Thursday, May 6, 2010

Jesus is Lord IS Good News

Jason Hood has an excellent post where he critique's the idea that "Jesus is Lord" is not gospel:

"Michael Horton, for instance, is critical of the idea of featuring a gospel proclamation of, “Jesus is Lord”: “There are many passages in the Bible that teach us that ‘Jesus is Lord’ is not in fact good news.” A statement like this can be found in interviews with Horton on the web; he particularly goes after N. T. Wright. Greg Gilbert of IX Marks Ministries recently published a small, readable book on the definition of the gospel.

“[T]o simply say that ‘Jesus is Lord’ is really not good news at all if we don’t explain how Jesus is not just Lord but also Savior. Lordship implies the right to judge, and we’ve already seen that God intends to judge evil. Therefore, to a sinner in rebellion against God and against his Messiah, the proclamation that Jesus has become Lord is terrible news.” What is the Gospel?, 105.

This is not untrue, but we must be careful not to push Jesus’ lordship to the margins of gospel definition. Gilbert actually risks doing just that when he titles the section just quoted, “Jesus is Lord Is Not the Gospel.” There are two problems, as I see it, with that language.

(1) By saying “Jesus is Lord is not good news” on the basis of Gilbert’s logic that Jesus’s lordship is not universally good news, we run the danger of making our definition of gospel subjective. God’s gospel is always the gospel, whether I find it to be good news or not.

Many of the people who heard the good news preached by Isaiah, the Psalmist and the Israelite women, John the Baptist, Jesus, Paul, and on through church history, did not find it to be good news, either because they rejected it, or because it was too good to be true, or because they were in crummy moods and stuck on their earthly circumstances. But the good news was of course still good news.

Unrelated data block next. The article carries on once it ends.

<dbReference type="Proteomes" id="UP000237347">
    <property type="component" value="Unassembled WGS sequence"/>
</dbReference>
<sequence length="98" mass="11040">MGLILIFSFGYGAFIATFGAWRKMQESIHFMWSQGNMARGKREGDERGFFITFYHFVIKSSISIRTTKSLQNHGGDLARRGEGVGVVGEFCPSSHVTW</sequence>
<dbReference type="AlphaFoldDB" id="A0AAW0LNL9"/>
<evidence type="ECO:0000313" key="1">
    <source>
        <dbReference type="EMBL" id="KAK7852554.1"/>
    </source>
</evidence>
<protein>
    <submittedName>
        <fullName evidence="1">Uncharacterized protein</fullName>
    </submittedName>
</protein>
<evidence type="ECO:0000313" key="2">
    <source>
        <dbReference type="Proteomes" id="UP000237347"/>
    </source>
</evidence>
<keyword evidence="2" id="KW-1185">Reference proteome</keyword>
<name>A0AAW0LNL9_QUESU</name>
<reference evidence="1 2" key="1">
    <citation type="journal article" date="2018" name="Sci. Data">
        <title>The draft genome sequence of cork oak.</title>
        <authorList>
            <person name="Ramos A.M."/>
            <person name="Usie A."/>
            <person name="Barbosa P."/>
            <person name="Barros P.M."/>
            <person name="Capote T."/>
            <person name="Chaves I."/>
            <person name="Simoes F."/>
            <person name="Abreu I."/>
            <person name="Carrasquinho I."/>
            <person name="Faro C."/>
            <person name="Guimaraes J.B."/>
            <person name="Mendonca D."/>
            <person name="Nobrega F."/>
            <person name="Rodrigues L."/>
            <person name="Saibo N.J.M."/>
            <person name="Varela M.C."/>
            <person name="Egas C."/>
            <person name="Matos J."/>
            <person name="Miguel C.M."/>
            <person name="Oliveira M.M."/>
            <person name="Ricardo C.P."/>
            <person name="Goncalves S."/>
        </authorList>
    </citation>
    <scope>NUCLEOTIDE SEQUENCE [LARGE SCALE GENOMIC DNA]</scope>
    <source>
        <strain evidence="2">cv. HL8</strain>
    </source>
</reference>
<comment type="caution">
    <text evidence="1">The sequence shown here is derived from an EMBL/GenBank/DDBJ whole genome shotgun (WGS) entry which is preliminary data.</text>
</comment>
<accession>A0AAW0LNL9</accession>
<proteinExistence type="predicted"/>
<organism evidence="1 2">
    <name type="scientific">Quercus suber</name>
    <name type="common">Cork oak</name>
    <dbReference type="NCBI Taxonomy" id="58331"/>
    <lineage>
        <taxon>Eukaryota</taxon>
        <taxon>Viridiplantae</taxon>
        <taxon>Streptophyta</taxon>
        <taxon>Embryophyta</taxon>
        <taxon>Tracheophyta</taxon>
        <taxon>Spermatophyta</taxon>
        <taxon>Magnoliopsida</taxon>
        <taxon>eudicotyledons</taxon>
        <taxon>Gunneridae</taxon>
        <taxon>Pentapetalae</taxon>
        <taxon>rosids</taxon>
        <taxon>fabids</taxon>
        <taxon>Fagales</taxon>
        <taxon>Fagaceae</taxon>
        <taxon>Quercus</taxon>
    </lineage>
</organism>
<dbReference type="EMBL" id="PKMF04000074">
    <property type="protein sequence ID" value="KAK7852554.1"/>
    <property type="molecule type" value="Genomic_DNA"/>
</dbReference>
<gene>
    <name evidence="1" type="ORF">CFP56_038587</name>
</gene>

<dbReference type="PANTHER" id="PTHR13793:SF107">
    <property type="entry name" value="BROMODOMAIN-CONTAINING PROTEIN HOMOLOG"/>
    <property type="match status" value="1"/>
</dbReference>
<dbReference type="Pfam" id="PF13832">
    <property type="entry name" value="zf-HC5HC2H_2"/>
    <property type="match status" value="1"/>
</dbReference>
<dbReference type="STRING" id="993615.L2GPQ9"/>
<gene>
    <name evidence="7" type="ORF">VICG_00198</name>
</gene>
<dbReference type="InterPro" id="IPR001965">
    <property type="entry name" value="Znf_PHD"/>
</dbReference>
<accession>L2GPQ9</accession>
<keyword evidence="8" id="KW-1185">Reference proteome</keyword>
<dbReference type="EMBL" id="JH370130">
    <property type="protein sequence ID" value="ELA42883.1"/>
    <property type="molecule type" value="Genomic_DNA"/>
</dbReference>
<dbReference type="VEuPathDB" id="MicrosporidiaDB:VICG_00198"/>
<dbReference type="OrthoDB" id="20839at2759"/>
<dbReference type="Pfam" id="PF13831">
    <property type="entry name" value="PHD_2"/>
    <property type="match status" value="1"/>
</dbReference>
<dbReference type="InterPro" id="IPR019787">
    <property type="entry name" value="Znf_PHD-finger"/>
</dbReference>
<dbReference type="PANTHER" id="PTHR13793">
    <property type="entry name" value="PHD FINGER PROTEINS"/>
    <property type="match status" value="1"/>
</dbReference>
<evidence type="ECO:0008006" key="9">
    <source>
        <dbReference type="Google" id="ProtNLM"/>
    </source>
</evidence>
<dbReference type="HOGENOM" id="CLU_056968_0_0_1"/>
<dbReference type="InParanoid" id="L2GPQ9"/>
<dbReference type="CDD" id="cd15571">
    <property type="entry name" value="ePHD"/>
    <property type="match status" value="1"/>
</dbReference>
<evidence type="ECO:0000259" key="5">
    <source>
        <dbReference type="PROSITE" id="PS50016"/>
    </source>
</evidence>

(2) My hope is that these brothers do not mean that we are to limit “gospel” to a description of salvation apart from Jesus’ lordship. But some do. And a phrase like “Jesus is lord is not the gospel” runs the risk of picking and choosing what parts of the gospel you’ll take, and which you’ll leave off.

We cannot really substitute “Jesus is Lord” with “Jesus is Savior,” “Jesus redeems,” or “Jesus saves.” Many passages teach that those who reject his lordship in word and deed will prove to have been saying “Jesus saves” in vain. So even “Jesus saves” is not always good news, in the sense that it is terrible news for those who reject him and his lordship. But the Gospel is still the Good News.

Picking up on Gilbert’s title (which is just one glitch, I think, in an otherwise helpful book): in the sense that “Jesus is Lord is not the Gospel” (because it’s not the whole story), “Jesus saves” is not the gospel, either. But phrasing it that way is unhelpful and misleading!"

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